Interrogator: See RFID reader.

Linear-polarized antenna: A UHF antenna where the radio energy is focused in a narrow beam to increase read distance and enable the signal to penetrate dense materials. Unlike circular-polarized antennas, the linear-polarized antenna requires tags to be aligned with reader.

Low-frequency (LF): The range of frequencies between approximately 30 kHz to 300 kHz. LF tags typically operate at either 125 kHz or 134 kHz. These tags can be read from less than three feet away and have a slow rate of data transfer, but can withstand more interference than the typical UHF tag. 14

Memory: The amount of data that can be stored on a tag.

Microwave tags: Radio frequency tags that operate at 5.8 GHz. They have very high transfer rates and can be read from as far away as 30 feet, but they use a lot of power and are expensive.

Middleware: Computer software that connects software components or applications. It is used most often to support complex, distributed applications based on XML, SOAP, Web services and service orientated architecture (SOA). Middleware can include web servers, application servers and content management systems.

Nominal range: The read range at which a tag can be read reliably.

Object Name Service (ONS): An Auto-ID Center system that allows the look up of unique Electronic Product Codes (EPC). ONS is similar to the Domain Name Service, which points computers to sites on the Internet.

Orientation: Refers to the relative position of the tag to the reader. If tags are aligned (or ‘oriented’) with the reader, read ranges are generally longer.

Passive tag: An RFID tag without a battery. When radio waves from the reader reach the chip’s antenna, it creates a magnetic field. The tag draws power from the field and is able to send back information stored on the chip.

Power level: The amount of RF energy radiated from a reader or an active tag. The higher the power output, the longer the read range, but most governments regulate power levels to avoid interference with other devices.

Read rate: The maximum rate at which data can be read from a tag expressed in bits or bytes per second.

Reader (also called an interrogator): The reader communicates with the RFID tag via radio waves and passes the information in digital form to a computer system.

Read range: The distance from which a reader can communicate with a tag. Active tags have a longer read range than passive tags because they use a battery to transmit signals to the reader. With passive tags, the read range is influenced by frequency, reader output power, antenna design and method by which the tag is powered. Low frequency tags use inductive coupling (see above), which requires the tag to be within a few feet of the reader.

RFID Chip: The small computer, almost as small as a grain of sand, which is the heart of every RFID tag. The two main parts of an RFID tag are the chip and the antenna.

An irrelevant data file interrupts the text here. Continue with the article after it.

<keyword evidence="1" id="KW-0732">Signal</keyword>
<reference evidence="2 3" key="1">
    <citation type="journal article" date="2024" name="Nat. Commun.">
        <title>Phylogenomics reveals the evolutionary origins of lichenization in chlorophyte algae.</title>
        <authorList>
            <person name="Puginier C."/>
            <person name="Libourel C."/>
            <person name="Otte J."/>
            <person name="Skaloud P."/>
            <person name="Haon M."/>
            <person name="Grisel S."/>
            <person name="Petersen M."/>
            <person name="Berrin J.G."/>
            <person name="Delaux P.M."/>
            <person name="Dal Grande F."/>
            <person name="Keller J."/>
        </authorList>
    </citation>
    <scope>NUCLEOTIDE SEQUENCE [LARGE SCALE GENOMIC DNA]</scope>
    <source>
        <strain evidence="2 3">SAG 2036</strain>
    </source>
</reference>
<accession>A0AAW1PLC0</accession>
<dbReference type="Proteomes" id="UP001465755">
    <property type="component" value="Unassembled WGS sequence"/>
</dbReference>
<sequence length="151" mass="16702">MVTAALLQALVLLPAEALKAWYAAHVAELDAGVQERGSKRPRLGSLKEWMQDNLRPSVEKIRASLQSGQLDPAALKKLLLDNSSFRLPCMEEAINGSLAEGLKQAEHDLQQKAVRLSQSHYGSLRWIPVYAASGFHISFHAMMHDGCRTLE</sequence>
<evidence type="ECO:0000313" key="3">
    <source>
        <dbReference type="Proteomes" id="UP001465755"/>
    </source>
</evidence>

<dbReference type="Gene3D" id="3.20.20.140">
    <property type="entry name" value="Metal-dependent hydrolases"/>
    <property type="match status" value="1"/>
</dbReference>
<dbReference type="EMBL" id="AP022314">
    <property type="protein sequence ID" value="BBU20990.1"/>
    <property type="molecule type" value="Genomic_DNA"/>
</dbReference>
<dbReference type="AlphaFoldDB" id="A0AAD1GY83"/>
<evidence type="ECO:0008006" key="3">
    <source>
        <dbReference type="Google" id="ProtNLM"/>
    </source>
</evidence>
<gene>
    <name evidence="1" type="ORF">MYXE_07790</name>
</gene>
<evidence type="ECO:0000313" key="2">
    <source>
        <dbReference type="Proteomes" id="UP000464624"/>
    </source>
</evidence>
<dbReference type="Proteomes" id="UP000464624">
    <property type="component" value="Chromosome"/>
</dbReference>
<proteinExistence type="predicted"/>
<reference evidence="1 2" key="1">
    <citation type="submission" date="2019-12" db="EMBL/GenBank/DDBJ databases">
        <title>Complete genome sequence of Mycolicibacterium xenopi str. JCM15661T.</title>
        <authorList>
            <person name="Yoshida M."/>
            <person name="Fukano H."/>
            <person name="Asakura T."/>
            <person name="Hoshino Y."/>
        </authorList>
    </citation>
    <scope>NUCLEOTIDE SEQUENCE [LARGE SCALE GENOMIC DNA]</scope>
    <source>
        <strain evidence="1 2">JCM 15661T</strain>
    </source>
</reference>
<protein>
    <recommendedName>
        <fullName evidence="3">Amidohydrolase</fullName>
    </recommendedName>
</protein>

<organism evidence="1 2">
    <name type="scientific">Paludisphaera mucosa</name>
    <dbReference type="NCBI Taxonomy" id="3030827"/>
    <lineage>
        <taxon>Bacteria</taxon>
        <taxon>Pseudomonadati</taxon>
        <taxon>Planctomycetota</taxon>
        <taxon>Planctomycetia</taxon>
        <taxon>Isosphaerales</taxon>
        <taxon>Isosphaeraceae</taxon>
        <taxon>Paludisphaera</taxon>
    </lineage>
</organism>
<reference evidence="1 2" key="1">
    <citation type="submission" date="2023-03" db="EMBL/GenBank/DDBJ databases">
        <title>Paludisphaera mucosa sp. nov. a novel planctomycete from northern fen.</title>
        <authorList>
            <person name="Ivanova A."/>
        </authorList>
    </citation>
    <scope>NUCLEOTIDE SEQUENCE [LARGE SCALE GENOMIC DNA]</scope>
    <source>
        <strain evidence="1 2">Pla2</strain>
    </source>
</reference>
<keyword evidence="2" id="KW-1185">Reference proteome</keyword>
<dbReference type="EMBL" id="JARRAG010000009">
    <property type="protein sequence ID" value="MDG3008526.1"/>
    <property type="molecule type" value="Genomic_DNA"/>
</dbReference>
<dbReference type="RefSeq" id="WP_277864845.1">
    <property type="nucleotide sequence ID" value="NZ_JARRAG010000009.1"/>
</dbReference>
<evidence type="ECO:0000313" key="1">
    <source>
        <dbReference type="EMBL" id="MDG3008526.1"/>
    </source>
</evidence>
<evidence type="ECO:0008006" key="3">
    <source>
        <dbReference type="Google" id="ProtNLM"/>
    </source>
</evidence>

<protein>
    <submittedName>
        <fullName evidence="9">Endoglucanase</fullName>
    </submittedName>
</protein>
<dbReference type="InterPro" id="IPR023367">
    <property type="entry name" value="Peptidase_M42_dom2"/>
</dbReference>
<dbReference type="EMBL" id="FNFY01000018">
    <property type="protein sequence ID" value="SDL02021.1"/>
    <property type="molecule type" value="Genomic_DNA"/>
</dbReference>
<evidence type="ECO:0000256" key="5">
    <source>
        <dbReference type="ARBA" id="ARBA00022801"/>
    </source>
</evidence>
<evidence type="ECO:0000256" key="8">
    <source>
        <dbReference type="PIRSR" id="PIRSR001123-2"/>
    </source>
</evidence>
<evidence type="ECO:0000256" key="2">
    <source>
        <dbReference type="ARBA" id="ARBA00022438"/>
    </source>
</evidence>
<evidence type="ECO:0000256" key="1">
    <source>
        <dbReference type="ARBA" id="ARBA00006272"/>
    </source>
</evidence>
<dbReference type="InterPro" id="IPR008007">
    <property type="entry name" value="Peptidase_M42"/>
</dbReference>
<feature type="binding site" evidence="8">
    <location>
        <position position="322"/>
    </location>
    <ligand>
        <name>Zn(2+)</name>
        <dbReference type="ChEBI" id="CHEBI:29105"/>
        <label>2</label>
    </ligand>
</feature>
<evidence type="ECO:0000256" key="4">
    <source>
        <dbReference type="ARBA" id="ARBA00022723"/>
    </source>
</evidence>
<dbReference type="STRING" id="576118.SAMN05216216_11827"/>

RFID tag: A microchip attached to an antenna that picks up signals from and sends signals to a reader. The tag contains a unique serial number, but may have other information, such as a customer’s account number. Tags come in many forms, such as smart labels affixed to boxes; smart cards and key-chain wands for purchase transactions; and a box that is affixed to your windshield to enable you to pay tolls without stopping. RFID tags can be active, passive or semi-passive.

Semi-passive tag: Similar to active tags, but the battery is used to run the microchip’s circuitry and not to communicate with the reader. Some semi-passive tags sleep until they are woken up by a signal from the reader, which conserves battery life.

Smart label: A label that contains an integrated RFID tag that is considered “smart” since it can store information, such as a unique serial number, and communicate with a reader.

Tag: See RFID Tag.

Transponder: A radio transmitter-receiver that is activated when it receives a predetermined signal. RFID tags are sometimes referred to as transponders.

Ultra-high frequency (UHF): Typically, tags that operate between 866 MHz to 930 MHz. UHF tags can transmit information faster and farther than high- and low-frequency tags. But radio waves don’t pass through items with high water content, such as fruit, at these frequencies. UHF tags are also more expensive than low-frequency tags, and they use more power.

UHF Generation 2: The current EPC standard for factory-programmed tags.

Uniform Code Council (UCC): The nonprofit organization that oversees the Uniform Product Code, the barcode standard used in North America.

Uniform Product Code (UPC): The barcode standard used in North America. It is administered by the Uniform Code Council.

Write Range: The distance where a tag is written by a reader/writer without any object between the tag and the reader/writer. Normally, write range is lower than read range.

Write rate: The rate at which information is transferred to a tag, written into the tag’s memory and verified as being correct.

Do you have questions about implementing a RFID solution for your business? Inovity can help you assess your workflows and identify areas where RFID can improve your operations. Contact us today for a complimentary consultation.

RFID Solutions & Hardware